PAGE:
Reading Pottery
(Click each image for a larger view.) 

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Today's photo tour looks at the importance of pottery  excavated at this site.

According to our pottery specialist,
Martha Risser

pottery sherds are important because they give us information about many facets of the site.  Studies of pottery  also help us understand many aspects of culture which
include settlement patterns, linguistics, socio-political organization, and
information/exchange networks.  Because styles in pottery change over time,
we can also use pottery for dating the strata.  Pottery from foreign lands is especially useful because it provides information about trade. We "read" pottery in order to learn about these many facets of ancient civilizations.

This is a fragment of a Nabetean bowl.  The Nabateans were an ancient Arabian group. They lived in the Negev desert and controlled important trade routes between the Nile and the Persian Gulf. 
People today admire the pottery produced by the Nabateans during the Hellenistic period.



This is the base of a juglet, called an "oinochoe," imported
from Greece in the Persian Period or perhaps the Early Hellenistic Period, and used as tableware.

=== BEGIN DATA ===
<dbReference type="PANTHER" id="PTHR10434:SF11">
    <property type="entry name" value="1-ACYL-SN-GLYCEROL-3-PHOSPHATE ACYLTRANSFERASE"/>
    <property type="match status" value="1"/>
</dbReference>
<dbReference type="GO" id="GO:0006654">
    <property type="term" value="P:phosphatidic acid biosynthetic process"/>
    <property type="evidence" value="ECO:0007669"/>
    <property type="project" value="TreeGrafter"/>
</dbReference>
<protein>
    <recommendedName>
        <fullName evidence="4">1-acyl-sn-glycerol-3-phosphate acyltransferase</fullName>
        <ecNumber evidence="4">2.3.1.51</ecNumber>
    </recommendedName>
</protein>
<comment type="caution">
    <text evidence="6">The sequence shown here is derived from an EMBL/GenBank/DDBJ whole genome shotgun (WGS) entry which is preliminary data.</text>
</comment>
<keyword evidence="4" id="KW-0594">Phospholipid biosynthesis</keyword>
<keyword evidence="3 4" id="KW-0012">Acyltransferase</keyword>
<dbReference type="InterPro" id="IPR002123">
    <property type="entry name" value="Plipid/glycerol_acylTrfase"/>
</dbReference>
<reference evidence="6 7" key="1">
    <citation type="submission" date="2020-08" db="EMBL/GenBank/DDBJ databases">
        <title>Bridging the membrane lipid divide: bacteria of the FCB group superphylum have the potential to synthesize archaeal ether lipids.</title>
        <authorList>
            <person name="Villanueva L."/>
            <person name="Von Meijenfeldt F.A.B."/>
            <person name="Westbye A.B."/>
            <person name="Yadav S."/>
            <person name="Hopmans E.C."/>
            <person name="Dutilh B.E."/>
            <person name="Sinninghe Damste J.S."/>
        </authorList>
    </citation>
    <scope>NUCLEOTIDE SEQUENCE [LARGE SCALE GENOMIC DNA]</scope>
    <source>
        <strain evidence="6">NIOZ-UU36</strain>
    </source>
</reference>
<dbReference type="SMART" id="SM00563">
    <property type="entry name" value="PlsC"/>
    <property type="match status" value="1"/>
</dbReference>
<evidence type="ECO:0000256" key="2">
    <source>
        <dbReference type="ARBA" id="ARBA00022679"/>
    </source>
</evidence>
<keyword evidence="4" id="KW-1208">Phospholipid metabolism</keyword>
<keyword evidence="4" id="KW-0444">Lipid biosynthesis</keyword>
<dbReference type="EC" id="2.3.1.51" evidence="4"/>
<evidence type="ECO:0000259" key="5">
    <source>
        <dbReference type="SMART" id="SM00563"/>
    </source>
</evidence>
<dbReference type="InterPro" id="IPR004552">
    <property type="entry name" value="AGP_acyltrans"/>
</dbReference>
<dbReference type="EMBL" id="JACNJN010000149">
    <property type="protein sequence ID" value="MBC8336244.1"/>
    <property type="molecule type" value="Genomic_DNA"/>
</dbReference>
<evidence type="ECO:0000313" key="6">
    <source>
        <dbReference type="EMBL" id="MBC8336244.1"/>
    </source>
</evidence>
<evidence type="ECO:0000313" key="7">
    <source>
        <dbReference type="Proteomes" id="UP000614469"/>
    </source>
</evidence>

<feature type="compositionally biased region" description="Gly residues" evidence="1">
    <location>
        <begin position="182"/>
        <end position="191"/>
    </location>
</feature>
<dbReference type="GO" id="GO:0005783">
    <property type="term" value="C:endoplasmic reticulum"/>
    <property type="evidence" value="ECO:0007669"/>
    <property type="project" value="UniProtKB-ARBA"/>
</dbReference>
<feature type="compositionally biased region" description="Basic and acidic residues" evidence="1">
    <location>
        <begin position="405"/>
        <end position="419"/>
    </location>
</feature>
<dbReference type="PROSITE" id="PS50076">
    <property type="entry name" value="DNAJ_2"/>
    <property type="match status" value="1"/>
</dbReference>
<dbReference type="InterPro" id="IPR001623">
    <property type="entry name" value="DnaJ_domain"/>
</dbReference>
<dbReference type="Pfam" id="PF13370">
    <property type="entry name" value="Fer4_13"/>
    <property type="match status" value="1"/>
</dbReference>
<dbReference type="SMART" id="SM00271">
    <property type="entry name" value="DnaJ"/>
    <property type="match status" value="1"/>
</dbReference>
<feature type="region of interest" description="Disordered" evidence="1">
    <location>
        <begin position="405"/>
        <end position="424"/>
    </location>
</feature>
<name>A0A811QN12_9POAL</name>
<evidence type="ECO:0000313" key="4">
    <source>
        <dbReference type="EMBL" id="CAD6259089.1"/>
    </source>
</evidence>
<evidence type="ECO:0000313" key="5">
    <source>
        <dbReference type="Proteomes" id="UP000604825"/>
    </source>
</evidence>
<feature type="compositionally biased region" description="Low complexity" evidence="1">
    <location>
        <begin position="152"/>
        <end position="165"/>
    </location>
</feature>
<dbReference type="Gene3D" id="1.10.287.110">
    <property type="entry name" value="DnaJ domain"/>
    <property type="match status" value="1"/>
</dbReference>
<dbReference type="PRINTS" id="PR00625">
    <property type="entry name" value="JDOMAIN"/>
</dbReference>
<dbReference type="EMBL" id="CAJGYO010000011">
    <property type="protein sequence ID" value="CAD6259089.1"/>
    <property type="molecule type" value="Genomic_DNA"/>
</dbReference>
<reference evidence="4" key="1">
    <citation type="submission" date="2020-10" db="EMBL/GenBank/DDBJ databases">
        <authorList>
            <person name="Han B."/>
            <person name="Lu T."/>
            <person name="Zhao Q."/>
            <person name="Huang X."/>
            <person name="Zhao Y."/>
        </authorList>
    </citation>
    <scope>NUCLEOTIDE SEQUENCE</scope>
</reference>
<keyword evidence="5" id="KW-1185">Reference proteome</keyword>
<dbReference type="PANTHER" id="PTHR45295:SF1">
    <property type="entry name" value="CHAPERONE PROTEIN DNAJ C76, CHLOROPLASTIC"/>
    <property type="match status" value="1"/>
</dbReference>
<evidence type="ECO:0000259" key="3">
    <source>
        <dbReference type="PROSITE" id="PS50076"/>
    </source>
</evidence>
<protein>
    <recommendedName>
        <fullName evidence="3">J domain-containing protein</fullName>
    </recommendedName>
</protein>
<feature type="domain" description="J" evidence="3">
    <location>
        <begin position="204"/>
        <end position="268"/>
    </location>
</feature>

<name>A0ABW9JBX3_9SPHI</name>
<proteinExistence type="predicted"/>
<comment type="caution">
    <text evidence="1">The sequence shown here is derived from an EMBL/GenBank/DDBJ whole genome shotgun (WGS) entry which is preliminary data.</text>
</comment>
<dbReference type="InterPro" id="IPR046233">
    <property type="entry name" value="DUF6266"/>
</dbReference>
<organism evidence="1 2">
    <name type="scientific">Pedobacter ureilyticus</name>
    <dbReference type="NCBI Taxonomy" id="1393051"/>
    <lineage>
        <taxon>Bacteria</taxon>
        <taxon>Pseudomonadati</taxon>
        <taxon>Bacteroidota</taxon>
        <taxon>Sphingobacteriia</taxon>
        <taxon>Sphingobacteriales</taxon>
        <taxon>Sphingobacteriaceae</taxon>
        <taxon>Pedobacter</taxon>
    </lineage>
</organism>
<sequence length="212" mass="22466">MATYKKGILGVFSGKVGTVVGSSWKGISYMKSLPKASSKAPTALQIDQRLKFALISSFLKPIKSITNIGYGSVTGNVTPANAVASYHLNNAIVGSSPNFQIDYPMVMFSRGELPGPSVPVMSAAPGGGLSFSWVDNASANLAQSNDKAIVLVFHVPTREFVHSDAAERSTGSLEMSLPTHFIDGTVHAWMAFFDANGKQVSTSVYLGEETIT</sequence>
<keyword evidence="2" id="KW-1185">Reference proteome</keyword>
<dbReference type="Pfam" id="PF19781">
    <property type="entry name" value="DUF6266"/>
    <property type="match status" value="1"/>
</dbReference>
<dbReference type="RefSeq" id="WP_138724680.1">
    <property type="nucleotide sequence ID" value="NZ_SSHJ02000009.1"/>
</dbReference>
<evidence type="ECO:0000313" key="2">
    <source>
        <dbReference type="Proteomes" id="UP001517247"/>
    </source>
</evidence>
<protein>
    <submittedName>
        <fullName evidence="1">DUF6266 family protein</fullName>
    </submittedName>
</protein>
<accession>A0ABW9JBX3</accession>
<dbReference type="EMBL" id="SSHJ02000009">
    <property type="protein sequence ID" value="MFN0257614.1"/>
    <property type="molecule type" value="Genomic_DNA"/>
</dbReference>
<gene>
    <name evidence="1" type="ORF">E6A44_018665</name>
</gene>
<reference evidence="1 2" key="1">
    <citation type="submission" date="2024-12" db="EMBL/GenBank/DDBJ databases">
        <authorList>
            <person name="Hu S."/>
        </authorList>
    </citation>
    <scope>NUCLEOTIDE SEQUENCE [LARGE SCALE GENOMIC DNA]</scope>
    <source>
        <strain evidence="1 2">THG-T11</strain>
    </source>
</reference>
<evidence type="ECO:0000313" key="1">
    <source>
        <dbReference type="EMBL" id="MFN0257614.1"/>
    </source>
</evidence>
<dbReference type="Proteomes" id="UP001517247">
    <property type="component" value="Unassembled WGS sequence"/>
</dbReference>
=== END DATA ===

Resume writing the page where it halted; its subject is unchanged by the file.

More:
This stump of a handle was once part of a Persian Period
basket-handled amphora, used to transport and store olive oil, wine, or food.

This is the rim of a krater, a large bowl used especially for
mixing wine and water. Dating to the Iron Age, this particular piece is of
a type associated with the Philistines. If you look closely, you may be
able to see the distinctive painted spirals. 

 Preserving the rim and shoulder of an amphora, this sherd is among
the latest found at the site. Petrie suggested that the latest
occupation dated to the first century C.E., to the time of Vespasian,
but here you see one of many sherds datable to the 3rd or 4th
century C.E., showing that the site was in use at a later time than
previously thought. 

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